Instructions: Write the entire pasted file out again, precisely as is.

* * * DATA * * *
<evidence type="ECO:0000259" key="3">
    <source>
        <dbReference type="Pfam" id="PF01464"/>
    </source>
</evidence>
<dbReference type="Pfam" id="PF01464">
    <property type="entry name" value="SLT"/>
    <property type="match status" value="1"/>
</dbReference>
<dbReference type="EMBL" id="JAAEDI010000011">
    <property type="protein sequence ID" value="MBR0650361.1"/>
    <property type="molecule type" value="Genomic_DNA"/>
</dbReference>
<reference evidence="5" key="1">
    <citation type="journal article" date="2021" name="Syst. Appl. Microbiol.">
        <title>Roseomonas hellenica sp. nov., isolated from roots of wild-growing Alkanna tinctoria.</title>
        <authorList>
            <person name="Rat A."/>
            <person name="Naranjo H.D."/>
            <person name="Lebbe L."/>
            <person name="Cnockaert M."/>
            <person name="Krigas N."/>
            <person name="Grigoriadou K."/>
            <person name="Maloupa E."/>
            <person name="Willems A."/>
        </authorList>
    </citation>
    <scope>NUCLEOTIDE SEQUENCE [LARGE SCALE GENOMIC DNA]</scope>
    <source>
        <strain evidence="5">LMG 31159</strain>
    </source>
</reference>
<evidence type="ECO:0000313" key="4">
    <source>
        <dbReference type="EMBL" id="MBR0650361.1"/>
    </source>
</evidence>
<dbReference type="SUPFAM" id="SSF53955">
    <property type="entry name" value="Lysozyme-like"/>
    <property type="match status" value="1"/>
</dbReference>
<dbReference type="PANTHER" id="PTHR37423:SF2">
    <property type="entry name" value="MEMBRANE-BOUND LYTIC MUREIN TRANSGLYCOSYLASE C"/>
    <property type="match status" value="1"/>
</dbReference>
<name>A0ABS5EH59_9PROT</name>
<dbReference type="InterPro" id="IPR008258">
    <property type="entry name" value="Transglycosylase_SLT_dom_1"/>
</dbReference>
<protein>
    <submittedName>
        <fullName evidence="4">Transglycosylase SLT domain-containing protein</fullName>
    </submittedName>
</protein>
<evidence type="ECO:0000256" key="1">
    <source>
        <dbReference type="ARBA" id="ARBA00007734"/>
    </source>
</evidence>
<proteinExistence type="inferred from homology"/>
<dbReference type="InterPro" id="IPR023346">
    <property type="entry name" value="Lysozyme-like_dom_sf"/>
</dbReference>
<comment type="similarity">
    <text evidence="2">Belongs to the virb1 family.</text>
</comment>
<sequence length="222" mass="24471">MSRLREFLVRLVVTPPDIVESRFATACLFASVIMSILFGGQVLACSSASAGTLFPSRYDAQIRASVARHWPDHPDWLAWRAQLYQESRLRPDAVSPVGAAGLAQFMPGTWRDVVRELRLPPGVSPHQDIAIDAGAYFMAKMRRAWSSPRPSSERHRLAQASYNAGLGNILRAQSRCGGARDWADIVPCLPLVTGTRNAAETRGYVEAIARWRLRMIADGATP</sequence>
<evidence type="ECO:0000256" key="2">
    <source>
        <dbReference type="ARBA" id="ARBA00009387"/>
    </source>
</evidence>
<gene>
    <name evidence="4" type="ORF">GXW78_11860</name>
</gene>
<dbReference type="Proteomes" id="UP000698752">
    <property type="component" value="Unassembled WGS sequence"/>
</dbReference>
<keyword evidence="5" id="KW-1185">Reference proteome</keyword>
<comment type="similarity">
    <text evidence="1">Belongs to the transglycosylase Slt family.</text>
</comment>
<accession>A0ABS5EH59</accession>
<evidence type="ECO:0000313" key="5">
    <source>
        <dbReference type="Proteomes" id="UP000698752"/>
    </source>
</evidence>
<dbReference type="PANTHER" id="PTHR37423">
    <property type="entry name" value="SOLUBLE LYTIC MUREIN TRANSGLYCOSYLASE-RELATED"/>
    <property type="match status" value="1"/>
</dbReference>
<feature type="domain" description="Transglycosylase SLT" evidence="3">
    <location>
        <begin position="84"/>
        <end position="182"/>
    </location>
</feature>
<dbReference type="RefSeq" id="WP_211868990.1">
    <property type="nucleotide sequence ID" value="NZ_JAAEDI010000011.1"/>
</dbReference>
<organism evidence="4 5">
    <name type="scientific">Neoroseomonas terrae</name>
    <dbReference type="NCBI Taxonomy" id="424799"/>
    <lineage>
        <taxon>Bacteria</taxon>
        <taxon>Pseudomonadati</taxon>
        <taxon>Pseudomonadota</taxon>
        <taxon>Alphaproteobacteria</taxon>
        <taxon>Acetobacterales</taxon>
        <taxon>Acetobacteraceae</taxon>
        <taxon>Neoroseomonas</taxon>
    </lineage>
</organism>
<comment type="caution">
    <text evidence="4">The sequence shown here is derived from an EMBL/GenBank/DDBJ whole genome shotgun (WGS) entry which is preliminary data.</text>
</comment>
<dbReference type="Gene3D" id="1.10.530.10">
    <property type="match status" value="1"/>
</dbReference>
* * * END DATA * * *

<evidence type="ECO:0000259" key="3">
    <source>
        <dbReference type="Pfam" id="PF01464"/>
    </source>
</evidence>
<dbReference type="Pfam" id="PF01464">
    <property type="entry name" value="SLT"/>
    <property type="match status" value="1"/>
</dbReference>
<dbReference type="EMBL" id="JAAEDI010000011">
    <property type="protein sequence ID" value="MBR0650361.1"/>
    <property type="molecule type" value="Genomic_DNA"/>
</dbReference>
<reference evidence="5" key="1">
    <citation type="journal article" date="2021" name="Syst. Appl. Microbiol.">
        <title>Roseomonas hellenica sp. nov., isolated from roots of wild-growing Alkanna tinctoria.</title>
        <authorList>
            <person name="Rat A."/>
            <person name="Naranjo H.D."/>
            <person name="Lebbe L."/>
            <person name="Cnockaert M."/>
            <person name="Krigas N."/>
            <person name="Grigoriadou K."/>
            <person name="Maloupa E."/>
            <person name="Willems A."/>
        </authorList>
    </citation>
    <scope>NUCLEOTIDE SEQUENCE [LARGE SCALE GENOMIC DNA]</scope>
    <source>
        <strain evidence="5">LMG 31159</strain>
    </source>
</reference>
<evidence type="ECO:0000313" key="4">
    <source>
        <dbReference type="EMBL" id="MBR0650361.1"/>
    </source>
</evidence>
<dbReference type="SUPFAM" id="SSF53955">
    <property type="entry name" value="Lysozyme-like"/>
    <property type="match status" value="1"/>
</dbReference>
<dbReference type="PANTHER" id="PTHR37423:SF2">
    <property type="entry name" value="MEMBRANE-BOUND LYTIC MUREIN TRANSGLYCOSYLASE C"/>
    <property type="match status" value="1"/>
</dbReference>
<name>A0ABS5EH59_9PROT</name>
<dbReference type="InterPro" id="IPR008258">
    <property type="entry name" value="Transglycosylase_SLT_dom_1"/>
</dbReference>
<protein>
    <submittedName>
        <fullName evidence="4">Transglycosylase SLT domain-containing protein</fullName>
    </submittedName>
</protein>
<evidence type="ECO:0000256" key="1">
    <source>
        <dbReference type="ARBA" id="ARBA00007734"/>
    </source>
</evidence>
<proteinExistence type="inferred from homology"/>
<dbReference type="InterPro" id="IPR023346">
    <property type="entry name" value="Lysozyme-like_dom_sf"/>
</dbReference>
<comment type="similarity">
    <text evidence="2">Belongs to the virb1 family.</text>
</comment>
<sequence length="222" mass="24471">MSRLREFLVRLVVTPPDIVESRFATACLFASVIMSILFGGQVLACSSASAGTLFPSRYDAQIRASVARHWPDHPDWLAWRAQLYQESRLRPDAVSPVGAAGLAQFMPGTWRDVVRELRLPPGVSPHQDIAIDAGAYFMAKMRRAWSSPRPSSERHRLAQASYNAGLGNILRAQSRCGGARDWADIVPCLPLVTGTRNAAETRGYVEAIARWRLRMIADGATP</sequence>
<evidence type="ECO:0000256" key="2">
    <source>
        <dbReference type="ARBA" id="ARBA00009387"/>
    </source>
</evidence>
<gene>
    <name evidence="4" type="ORF">GXW78_11860</name>
</gene>
<dbReference type="Proteomes" id="UP000698752">
    <property type="component" value="Unassembled WGS sequence"/>
</dbReference>
<keyword evidence="5" id="KW-1185">Reference proteome</keyword>
<comment type="similarity">
    <text evidence="1">Belongs to the transglycosylase Slt family.</text>
</comment>
<accession>A0ABS5EH59</accession>
<evidence type="ECO:0000313" key="5">
    <source>
        <dbReference type="Proteomes" id="UP000698752"/>
    </source>
</evidence>
<dbReference type="PANTHER" id="PTHR37423">
    <property type="entry name" value="SOLUBLE LYTIC MUREIN TRANSGLYCOSYLASE-RELATED"/>
    <property type="match status" value="1"/>
</dbReference>
<feature type="domain" description="Transglycosylase SLT" evidence="3">
    <location>
        <begin position="84"/>
        <end position="182"/>
    </location>
</feature>
<dbReference type="RefSeq" id="WP_211868990.1">
    <property type="nucleotide sequence ID" value="NZ_JAAEDI010000011.1"/>
</dbReference>
<organism evidence="4 5">
    <name type="scientific">Neoroseomonas terrae</name>
    <dbReference type="NCBI Taxonomy" id="424799"/>
    <lineage>
        <taxon>Bacteria</taxon>
        <taxon>Pseudomonadati</taxon>
        <taxon>Pseudomonadota</taxon>
        <taxon>Alphaproteobacteria</taxon>
        <taxon>Acetobacterales</taxon>
        <taxon>Acetobacteraceae</taxon>
        <taxon>Neoroseomonas</taxon>
    </lineage>
</organism>
<comment type="caution">
    <text evidence="4">The sequence shown here is derived from an EMBL/GenBank/DDBJ whole genome shotgun (WGS) entry which is preliminary data.</text>
</comment>
<dbReference type="Gene3D" id="1.10.530.10">
    <property type="match status" value="1"/>
</dbReference>